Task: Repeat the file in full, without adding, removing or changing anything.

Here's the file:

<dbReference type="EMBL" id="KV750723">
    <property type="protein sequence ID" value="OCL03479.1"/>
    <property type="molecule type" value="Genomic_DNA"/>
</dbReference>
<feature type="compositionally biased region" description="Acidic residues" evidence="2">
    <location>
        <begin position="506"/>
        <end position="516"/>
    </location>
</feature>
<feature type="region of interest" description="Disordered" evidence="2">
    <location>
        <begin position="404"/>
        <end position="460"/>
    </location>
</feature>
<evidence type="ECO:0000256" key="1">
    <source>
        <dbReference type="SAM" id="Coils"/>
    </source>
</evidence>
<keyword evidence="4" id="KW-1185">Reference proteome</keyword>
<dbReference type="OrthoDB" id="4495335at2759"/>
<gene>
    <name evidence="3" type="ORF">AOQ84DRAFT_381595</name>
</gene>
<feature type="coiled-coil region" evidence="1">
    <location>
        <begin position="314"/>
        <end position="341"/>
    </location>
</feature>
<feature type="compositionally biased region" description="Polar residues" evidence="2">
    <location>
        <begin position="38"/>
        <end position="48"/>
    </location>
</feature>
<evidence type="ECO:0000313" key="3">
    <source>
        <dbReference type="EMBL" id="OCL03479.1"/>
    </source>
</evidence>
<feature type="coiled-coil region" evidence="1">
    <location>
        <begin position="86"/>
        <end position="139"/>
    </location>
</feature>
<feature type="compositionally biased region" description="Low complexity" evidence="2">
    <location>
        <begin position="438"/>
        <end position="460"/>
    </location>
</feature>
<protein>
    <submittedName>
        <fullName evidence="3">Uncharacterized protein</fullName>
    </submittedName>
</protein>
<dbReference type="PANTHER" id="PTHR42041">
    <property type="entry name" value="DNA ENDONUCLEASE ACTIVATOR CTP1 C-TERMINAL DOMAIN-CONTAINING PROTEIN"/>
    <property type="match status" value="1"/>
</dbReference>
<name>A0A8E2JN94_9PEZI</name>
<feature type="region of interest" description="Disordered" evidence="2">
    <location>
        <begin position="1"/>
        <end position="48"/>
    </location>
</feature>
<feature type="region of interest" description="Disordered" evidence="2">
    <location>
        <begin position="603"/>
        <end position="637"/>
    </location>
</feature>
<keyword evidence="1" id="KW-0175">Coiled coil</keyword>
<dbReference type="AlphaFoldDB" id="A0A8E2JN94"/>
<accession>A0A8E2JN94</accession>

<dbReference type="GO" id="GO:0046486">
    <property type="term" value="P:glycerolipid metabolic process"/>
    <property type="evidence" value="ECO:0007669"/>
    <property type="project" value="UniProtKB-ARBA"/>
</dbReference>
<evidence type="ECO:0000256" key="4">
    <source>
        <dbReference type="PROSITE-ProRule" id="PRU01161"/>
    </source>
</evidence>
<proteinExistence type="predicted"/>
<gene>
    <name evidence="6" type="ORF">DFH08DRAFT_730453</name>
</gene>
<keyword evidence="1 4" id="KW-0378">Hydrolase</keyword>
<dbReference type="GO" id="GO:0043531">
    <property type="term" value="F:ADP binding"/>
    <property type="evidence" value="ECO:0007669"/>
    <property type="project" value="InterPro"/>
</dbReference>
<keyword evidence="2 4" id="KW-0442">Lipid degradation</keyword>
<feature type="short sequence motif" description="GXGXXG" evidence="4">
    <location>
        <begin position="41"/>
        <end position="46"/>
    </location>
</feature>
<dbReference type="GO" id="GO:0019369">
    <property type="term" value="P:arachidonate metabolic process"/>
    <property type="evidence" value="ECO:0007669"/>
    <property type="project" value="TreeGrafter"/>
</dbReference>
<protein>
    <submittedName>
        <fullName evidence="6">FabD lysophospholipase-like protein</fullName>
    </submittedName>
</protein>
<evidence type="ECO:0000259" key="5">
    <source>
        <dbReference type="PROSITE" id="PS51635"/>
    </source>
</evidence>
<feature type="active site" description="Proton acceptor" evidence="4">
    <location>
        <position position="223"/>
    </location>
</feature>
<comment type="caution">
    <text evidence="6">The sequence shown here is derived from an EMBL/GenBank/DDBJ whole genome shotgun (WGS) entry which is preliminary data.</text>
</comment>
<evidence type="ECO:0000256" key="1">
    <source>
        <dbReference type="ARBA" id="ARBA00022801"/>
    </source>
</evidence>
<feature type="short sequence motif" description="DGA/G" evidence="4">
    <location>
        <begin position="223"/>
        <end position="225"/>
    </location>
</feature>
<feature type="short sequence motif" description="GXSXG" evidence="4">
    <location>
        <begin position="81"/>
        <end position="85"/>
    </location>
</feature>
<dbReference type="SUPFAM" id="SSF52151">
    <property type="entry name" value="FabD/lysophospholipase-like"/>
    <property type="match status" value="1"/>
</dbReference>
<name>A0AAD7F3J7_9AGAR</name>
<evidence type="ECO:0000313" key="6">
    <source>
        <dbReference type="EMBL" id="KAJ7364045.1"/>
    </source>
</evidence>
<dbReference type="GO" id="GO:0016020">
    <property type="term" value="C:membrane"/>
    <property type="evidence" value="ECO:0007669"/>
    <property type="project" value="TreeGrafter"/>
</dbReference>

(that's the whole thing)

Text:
<dbReference type="EMBL" id="KV750723">
    <property type="protein sequence ID" value="OCL03479.1"/>
    <property type="molecule type" value="Genomic_DNA"/>
</dbReference>
<feature type="compositionally biased region" description="Acidic residues" evidence="2">
    <location>
        <begin position="506"/>
        <end position="516"/>
    </location>
</feature>
<feature type="region of interest" description="Disordered" evidence="2">
    <location>
        <begin position="404"/>
        <end position="460"/>
    </location>
</feature>
<evidence type="ECO:0000256" key="1">
    <source>
        <dbReference type="SAM" id="Coils"/>
    </source>
</evidence>
<keyword evidence="4" id="KW-1185">Reference proteome</keyword>
<dbReference type="OrthoDB" id="4495335at2759"/>
<gene>
    <name evidence="3" type="ORF">AOQ84DRAFT_381595</name>
</gene>
<feature type="coiled-coil region" evidence="1">
    <location>
        <begin position="314"/>
        <end position="341"/>
    </location>
</feature>
<feature type="compositionally biased region" description="Polar residues" evidence="2">
    <location>
        <begin position="38"/>
        <end position="48"/>
    </location>
</feature>
<evidence type="ECO:0000313" key="3">
    <source>
        <dbReference type="EMBL" id="OCL03479.1"/>
    </source>
</evidence>
<feature type="coiled-coil region" evidence="1">
    <location>
        <begin position="86"/>
        <end position="139"/>
    </location>
</feature>
<feature type="compositionally biased region" description="Low complexity" evidence="2">
    <location>
        <begin position="438"/>
        <end position="460"/>
    </location>
</feature>
<protein>
    <submittedName>
        <fullName evidence="3">Uncharacterized protein</fullName>
    </submittedName>
</protein>
<dbReference type="PANTHER" id="PTHR42041">
    <property type="entry name" value="DNA ENDONUCLEASE ACTIVATOR CTP1 C-TERMINAL DOMAIN-CONTAINING PROTEIN"/>
    <property type="match status" value="1"/>
</dbReference>
<name>A0A8E2JN94_9PEZI</name>
<feature type="region of interest" description="Disordered" evidence="2">
    <location>
        <begin position="1"/>
        <end position="48"/>
    </location>
</feature>
<feature type="region of interest" description="Disordered" evidence="2">
    <location>
        <begin position="603"/>
        <end position="637"/>
    </location>
</feature>
<keyword evidence="1" id="KW-0175">Coiled coil</keyword>
<dbReference type="AlphaFoldDB" id="A0A8E2JN94"/>
<accession>A0A8E2JN94</accession>

<dbReference type="GO" id="GO:0046486">
    <property type="term" value="P:glycerolipid metabolic process"/>
    <property type="evidence" value="ECO:0007669"/>
    <property type="project" value="UniProtKB-ARBA"/>
</dbReference>
<evidence type="ECO:0000256" key="4">
    <source>
        <dbReference type="PROSITE-ProRule" id="PRU01161"/>
    </source>
</evidence>
<proteinExistence type="predicted"/>
<gene>
    <name evidence="6" type="ORF">DFH08DRAFT_730453</name>
</gene>
<keyword evidence="1 4" id="KW-0378">Hydrolase</keyword>
<dbReference type="GO" id="GO:0043531">
    <property type="term" value="F:ADP binding"/>
    <property type="evidence" value="ECO:0007669"/>
    <property type="project" value="InterPro"/>
</dbReference>
<keyword evidence="2 4" id="KW-0442">Lipid degradation</keyword>
<feature type="short sequence motif" description="GXGXXG" evidence="4">
    <location>
        <begin position="41"/>
        <end position="46"/>
    </location>
</feature>
<dbReference type="GO" id="GO:0019369">
    <property type="term" value="P:arachidonate metabolic process"/>
    <property type="evidence" value="ECO:0007669"/>
    <property type="project" value="TreeGrafter"/>
</dbReference>
<protein>
    <submittedName>
        <fullName evidence="6">FabD lysophospholipase-like protein</fullName>
    </submittedName>
</protein>
<evidence type="ECO:0000259" key="5">
    <source>
        <dbReference type="PROSITE" id="PS51635"/>
    </source>
</evidence>
<feature type="active site" description="Proton acceptor" evidence="4">
    <location>
        <position position="223"/>
    </location>
</feature>
<comment type="caution">
    <text evidence="6">The sequence shown here is derived from an EMBL/GenBank/DDBJ whole genome shotgun (WGS) entry which is preliminary data.</text>
</comment>
<evidence type="ECO:0000256" key="1">
    <source>
        <dbReference type="ARBA" id="ARBA00022801"/>
    </source>
</evidence>
<feature type="short sequence motif" description="DGA/G" evidence="4">
    <location>
        <begin position="223"/>
        <end position="225"/>
    </location>
</feature>
<feature type="short sequence motif" description="GXSXG" evidence="4">
    <location>
        <begin position="81"/>
        <end position="85"/>
    </location>
</feature>
<dbReference type="SUPFAM" id="SSF52151">
    <property type="entry name" value="FabD/lysophospholipase-like"/>
    <property type="match status" value="1"/>
</dbReference>
<name>A0AAD7F3J7_9AGAR</name>
<evidence type="ECO:0000313" key="6">
    <source>
        <dbReference type="EMBL" id="KAJ7364045.1"/>
    </source>
</evidence>
<dbReference type="GO" id="GO:0016020">
    <property type="term" value="C:membrane"/>
    <property type="evidence" value="ECO:0007669"/>
    <property type="project" value="TreeGrafter"/>
</dbReference>